“He’s just doing business. The animals mean nothing to them,” says Van.
But the WhatsApp video proved to be Berete’s big mistake. Investigators used details from it to locate his address.
“It’s like Pablo Escobar telling you where he lives in Colombia, and showing the cocaine in his basement,” says Carmody.
Corruption is a major driver of wildlife crime. Carmody describes the hardest part of any global investigation as finding a “small group of dedicated law enforcement officers that can’t be bought. And once you find them, it’s like finding gold”.
In Nigeria, that means the Nigeria Customs Service (NCS).
In July 2021, he tipped off NCS officials, who raided Berete’s compound in Nigeria and seized 7,000 kilos of pangolin scales, with smaller amounts of claws and elephant tusks. They arrested three men, although Morybinet Berete was not at home.
But searching the suspects’ phones led to another big breakthrough – the identities of the Asian buyers.
Big Mac and Fries
That shifted the focus of the investigation from Nigeria back to Vietnam, where a surveillance operation was mounted in March last year to follow the buyers.
The traffickers were given their own codenames. Second-in-command was Benz, thanks to the Mercedes he drove.
Ringleader Phan Chi was Big Mac because someone in the surveillance team was hungry when they named him.
Carmody laughs and says: “More embarrassingly, another co-accused is Fries.”
Pretending to be working for a Chinese buyer, Van built their trust, helping to figure out how the trafficking ring worked.
Big Mac bought trafficked scales from Berete who was now on the run in West Africa. The scales were smuggled out of Nigeria -mainly on boats – and sold on to clients in China. There, they were passed off as Asian pangolin scales, which can be legally used in traditional medicine. Shipments were often paid in cryptocurrency tied to the US dollar.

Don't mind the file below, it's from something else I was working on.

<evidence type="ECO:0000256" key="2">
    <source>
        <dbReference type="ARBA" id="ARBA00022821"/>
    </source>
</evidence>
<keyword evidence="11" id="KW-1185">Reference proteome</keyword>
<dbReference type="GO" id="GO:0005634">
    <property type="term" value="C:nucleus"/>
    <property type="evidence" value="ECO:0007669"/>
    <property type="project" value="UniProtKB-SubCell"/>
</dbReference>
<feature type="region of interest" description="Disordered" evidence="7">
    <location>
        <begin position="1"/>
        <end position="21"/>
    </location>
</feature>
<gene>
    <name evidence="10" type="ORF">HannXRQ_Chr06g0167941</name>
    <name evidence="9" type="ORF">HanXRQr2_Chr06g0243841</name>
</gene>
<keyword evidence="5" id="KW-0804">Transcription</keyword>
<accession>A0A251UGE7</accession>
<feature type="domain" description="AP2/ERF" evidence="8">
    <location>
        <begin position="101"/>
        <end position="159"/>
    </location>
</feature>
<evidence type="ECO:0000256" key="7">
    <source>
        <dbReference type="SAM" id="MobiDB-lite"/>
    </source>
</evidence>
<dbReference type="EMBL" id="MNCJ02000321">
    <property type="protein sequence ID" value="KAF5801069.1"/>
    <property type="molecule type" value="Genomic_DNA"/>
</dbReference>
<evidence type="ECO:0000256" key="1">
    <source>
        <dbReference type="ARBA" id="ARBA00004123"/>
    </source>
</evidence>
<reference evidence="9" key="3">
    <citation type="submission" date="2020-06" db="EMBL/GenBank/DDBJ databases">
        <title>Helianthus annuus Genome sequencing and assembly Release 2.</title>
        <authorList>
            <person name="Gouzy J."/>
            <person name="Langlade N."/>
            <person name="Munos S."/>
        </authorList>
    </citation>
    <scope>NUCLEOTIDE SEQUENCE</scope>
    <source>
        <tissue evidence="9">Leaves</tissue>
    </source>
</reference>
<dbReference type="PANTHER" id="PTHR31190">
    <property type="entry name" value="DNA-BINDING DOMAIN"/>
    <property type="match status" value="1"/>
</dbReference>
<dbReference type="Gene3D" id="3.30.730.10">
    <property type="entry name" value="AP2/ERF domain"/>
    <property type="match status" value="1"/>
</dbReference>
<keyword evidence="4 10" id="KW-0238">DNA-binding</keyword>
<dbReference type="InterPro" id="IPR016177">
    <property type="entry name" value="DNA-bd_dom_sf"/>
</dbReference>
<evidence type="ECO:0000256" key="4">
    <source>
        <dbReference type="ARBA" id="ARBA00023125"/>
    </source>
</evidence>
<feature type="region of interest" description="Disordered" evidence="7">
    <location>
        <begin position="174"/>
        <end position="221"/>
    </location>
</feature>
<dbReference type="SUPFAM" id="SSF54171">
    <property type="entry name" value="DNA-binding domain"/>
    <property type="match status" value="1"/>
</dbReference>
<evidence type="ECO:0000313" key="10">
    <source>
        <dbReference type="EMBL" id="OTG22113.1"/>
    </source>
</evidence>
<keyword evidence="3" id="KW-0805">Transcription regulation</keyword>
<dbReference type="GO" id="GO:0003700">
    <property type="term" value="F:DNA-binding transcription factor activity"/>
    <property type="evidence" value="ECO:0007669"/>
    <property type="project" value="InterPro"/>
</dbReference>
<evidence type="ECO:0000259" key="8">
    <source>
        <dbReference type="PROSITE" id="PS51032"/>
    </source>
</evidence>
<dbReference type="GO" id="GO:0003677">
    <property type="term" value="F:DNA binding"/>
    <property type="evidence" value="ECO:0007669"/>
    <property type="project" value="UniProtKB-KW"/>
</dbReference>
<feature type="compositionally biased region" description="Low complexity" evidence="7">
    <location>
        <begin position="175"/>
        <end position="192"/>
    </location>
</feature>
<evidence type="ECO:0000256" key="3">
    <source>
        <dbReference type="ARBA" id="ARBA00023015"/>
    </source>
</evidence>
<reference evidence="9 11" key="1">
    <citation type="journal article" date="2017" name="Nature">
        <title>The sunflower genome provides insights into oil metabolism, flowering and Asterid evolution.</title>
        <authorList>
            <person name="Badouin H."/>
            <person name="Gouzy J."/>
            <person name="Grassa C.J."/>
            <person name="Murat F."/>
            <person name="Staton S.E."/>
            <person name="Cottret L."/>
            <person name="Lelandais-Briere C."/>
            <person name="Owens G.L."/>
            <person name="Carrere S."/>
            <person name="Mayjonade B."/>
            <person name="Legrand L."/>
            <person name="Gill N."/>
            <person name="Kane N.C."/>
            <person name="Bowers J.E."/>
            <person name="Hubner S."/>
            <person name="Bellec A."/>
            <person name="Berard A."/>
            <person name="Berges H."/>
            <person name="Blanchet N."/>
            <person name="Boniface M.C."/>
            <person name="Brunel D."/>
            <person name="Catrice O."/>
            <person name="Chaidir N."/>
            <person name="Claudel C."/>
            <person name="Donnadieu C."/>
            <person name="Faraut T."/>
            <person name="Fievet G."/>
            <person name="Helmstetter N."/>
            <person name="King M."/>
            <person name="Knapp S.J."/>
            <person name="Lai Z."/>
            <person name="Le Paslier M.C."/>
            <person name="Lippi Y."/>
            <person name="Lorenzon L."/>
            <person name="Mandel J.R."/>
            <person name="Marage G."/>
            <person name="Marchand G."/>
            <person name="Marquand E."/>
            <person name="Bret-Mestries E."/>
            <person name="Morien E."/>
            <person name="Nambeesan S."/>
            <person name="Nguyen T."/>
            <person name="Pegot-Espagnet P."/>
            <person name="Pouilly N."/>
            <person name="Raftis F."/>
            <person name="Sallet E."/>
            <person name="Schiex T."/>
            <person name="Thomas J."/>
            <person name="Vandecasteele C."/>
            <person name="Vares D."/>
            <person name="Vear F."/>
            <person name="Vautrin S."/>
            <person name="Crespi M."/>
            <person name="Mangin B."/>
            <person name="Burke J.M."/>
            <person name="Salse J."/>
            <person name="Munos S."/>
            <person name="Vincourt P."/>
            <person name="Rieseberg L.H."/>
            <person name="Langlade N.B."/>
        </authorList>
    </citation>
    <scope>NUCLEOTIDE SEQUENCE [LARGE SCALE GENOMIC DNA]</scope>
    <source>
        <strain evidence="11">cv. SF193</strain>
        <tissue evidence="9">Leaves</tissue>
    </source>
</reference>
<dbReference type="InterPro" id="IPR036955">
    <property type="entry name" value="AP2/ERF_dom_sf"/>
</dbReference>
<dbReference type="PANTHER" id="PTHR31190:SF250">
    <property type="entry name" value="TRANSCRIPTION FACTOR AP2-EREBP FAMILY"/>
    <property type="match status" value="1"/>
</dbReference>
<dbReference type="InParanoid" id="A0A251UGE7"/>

Another undercover investigator coaxed the gang into incriminating themselves. In a WhatsApp video call he asks what they want to buy. “In Nigeria only pangolin,” Big Mac responds.
Benz said he needed 20 tonnes of scales shipped to Vietnam, complaining that police had seized stock the previous summer. With the evidence mounting, the investigators were closing in.
Last May, the Vietnamese traffickers returned to Africa to buy more wildlife products. From Mozambique, Benz sent video of rhino horn he had earlier hidden in suitcases to smuggle aboard a flight.
Days later the gang arrived in Lagos, Nigeria, with Big Mac boasting in a video that he can “send a container from here”.
What he didn’t realise is that surveillance teams had been following him since his arrival in the country. The Nigeria Customs Service pounced.
Big Mac was seized in his hotel room with two phones, providing a treasure trove of evidence.
“This is a guy who did ledgers for each shipment: profit, loss, who he paid, what purpose, where it went,” says Carmody.
“It’s like you’re reading an accountant’s version of a criminal transaction. This evidence is overwhelming, linking these guys to multiple shipments of rhino horn, ivory and pangolin. Big Mac is a big deal. He’s huge.”
‘Top of the pyramid’
Phan Chi (Big Mac), Phan Quan (Benz) and Duong Thang (Fries) were charged with smuggling and trading in pangolin scales and elephant ivory.
Faced with little chance of acquittal, they admitted their guilt on the eve of a trial earlier this month. Morybinet Berete’s brother Mory also pleaded guilty. Other trials will follow.
The four men were sentenced to six years each, avoiding more time behind bars by agreeing to pay fines as part of a plea bargain.
For Steve Carmody, the convictions are ground-breaking. He says until now the focus in Africa has been on big sentences for wildlife poachers. Targeting the key players has been rare: “I can’t underestimate the value of this trial. These guys are the top of the pyramid.”
What about Morybinet Berete, aka Genie, on the run since July 2021 and facing a court order for his arrest?
“I like fishing,” says Carmody. He points to the phones on his desk: “I often throw out a few lines from different phones just to see who bites. Genie keeps biting.”
Soon Carmody, Van and the team hope to reel him in.